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Top Albums & Top Gig - Pete Whalley - Get Ready to ROCK! Best of 2012
Top gig - BLAME SALLY , Falling somewhere between Fleetwood Mac, Sheryl Crow, and The Dixie Chicks, Blame Sally's songs, vocal harmonies, musical dexterity and sheer enthusiasm are enough to restore your faith in rock 'n' roll.
We don’t take on many new bands at the moment but we couldn’t resist working with this crew from San Francisco. They’ve just signed a six figure record deal with 9th Street Opus records, recognition of their magical sound, extraordinary songwriting and fanatical following all across America. They’ve already colonized mainland Europe and now they’re on their way to the UK for the first time with their potent mix of supreme musicality and vibrant stagecraft – oh, and they have a pretty powerful political edge too (watch the video of ‘If You Tell A Lie’). Great stuff.
“Don’t Blame Sally – buy them!.” Americana UK
“Share the Blame, this band are good” Maverick Magazine
“Female quartet Blame Sally are a refreshing bunch and not in a dreary teeny-bopper hyped way. This is a group of experienced, passionate and dedicated musicians making thoughtful and sometimes rather dashing music. The San Francisco-based band share vocal and instrumental duties and have become, over the past decade or more, a tight-knit and almost organically integrated band. I'm still not sure who Sally is - but Praise Sally would be more appropriate for this album.” Daily Telegraph
”Superb. Blame Sally are one of those artists that transcend the ordinary and make music that moves you” Music News
Listen once to Blame Sally’s new album, and you’ll immediately wonder, “where did these guys come from? Here are a few current theories floating around the misc blogospere.:
Some time in 1998, Joan Jett meets Annie Lennox at a Lower East Side bar, where they discover mutual infatuations with Pabst Blue Ribbon and Fleetwood Mac. After downing six beers and treating the crowd to a killer version of Crystal, the two drive to Vermont, get married, and ask The Edge to donate sperm for their first child. For nine months, Joan and Annie soothe their child in utero with a mix tape of Mavis Staples, early Beatles, and Lucinda Williams. That child is Blame Sally.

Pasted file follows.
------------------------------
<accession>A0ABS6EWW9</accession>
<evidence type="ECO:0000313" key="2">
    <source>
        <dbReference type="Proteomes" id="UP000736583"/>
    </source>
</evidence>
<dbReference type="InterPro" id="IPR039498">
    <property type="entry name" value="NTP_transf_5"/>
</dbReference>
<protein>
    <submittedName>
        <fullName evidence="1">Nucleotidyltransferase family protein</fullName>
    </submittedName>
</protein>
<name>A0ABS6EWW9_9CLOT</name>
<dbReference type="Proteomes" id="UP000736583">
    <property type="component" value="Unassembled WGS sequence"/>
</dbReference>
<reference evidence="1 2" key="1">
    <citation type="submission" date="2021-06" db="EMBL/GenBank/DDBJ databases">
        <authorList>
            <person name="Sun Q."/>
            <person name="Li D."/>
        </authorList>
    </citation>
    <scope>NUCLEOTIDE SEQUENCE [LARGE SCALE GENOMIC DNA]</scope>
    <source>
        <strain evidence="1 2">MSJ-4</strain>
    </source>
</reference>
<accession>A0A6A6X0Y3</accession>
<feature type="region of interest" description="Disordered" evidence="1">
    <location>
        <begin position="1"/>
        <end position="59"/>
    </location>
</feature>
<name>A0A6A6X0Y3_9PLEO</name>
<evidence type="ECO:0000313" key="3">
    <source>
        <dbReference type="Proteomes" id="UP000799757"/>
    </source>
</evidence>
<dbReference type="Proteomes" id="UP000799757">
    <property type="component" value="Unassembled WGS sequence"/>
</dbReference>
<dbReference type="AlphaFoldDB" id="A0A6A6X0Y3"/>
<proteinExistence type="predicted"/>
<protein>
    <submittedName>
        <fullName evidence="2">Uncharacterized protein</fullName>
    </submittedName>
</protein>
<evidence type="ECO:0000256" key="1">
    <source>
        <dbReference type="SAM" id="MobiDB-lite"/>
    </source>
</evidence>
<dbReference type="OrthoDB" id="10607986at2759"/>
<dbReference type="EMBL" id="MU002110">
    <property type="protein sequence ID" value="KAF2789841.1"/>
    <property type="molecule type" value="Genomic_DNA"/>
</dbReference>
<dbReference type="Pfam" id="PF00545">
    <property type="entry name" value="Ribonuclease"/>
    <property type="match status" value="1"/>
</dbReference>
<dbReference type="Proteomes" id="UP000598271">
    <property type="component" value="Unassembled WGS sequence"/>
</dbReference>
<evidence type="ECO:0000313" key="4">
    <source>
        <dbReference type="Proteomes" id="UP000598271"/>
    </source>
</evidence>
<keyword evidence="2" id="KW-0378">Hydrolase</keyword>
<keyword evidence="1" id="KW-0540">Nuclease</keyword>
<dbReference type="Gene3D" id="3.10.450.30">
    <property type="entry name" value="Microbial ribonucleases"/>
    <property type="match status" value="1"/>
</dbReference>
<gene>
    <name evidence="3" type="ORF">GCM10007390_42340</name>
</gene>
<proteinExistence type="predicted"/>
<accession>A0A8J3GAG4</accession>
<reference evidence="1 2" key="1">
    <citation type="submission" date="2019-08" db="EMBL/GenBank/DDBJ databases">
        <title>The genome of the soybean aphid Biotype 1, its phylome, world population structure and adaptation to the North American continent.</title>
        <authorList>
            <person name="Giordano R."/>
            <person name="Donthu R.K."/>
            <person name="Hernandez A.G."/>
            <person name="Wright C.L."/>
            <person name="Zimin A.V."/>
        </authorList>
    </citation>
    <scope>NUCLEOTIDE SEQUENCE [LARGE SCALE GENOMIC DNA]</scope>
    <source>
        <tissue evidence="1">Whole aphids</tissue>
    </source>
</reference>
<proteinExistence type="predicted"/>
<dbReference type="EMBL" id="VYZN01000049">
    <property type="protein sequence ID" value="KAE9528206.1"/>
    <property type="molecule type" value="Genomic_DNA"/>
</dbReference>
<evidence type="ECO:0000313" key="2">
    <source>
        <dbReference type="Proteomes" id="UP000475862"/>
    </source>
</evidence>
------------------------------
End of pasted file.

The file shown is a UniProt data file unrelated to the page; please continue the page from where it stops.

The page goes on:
David Crosby, David Hidalgo, and Patty Griffin find themselves seated together on a flight to New York. During a storm, a freak surge of electricity scrambles their iPods, melts the hard drives, but magically disassembles and fuses the playlists. The surviving iPod is left behind in Patty’s front seat pocket, where it is found by Blame Sally band mates Monica Pasqual, Pam Delgado, Jeri Jones, and Renee Harcourt, moonlighting between gigs as United Airlines maintenance crew members. They briefly consider sending the iPod to Mutt Lange for Shania Twain’s comeback album, but quickly reconsider and keep the eerily melodic, hook-laden songs for themselves.
In 1999, in a little-known but epic logistical meltdown, the Lilith Fair and OzzFest are accidentally booked into the same Indiana venue on the same hot August night. While Paula Cole and Rob Zombie wrestle for control of the venue, fans—including the 4 members of Blame Sally—are blown away by unusual blend of black metal and estrogen-tinged folk. Monica, Renee, Pam and Jeri , waiting patiently for Sarah McLachlan’s autograph, are rocked to their musical cores by the sight and sound of the Indigo Girls and Missy Elliot jamming with Pantera. The rest is history.
Well, those are the theories. Maybe that’s all they are. Musical urban legends. Rock & roll tall tales. Maybe what really happened is 4 women practiced ‘til they were tighter than a gnat’s ass, quit their day jobs, and hit the road.
You listen. You decide.
If you sense a slight incongruity in the title of Blame Sally’s Speeding Ticket and a Valentine, rest assured that it’s as purposeful as the life it describes is random. The album lifts its name from a line in the bridge of the hard- charging leadoff single, “Living Without You,” which describes a day, or maybe entire existence, that’s “sweet and sour at the same time/mink and a porcupine/speeding ticket and a valentine.” Clearly, this is a band that knows its oxymorons.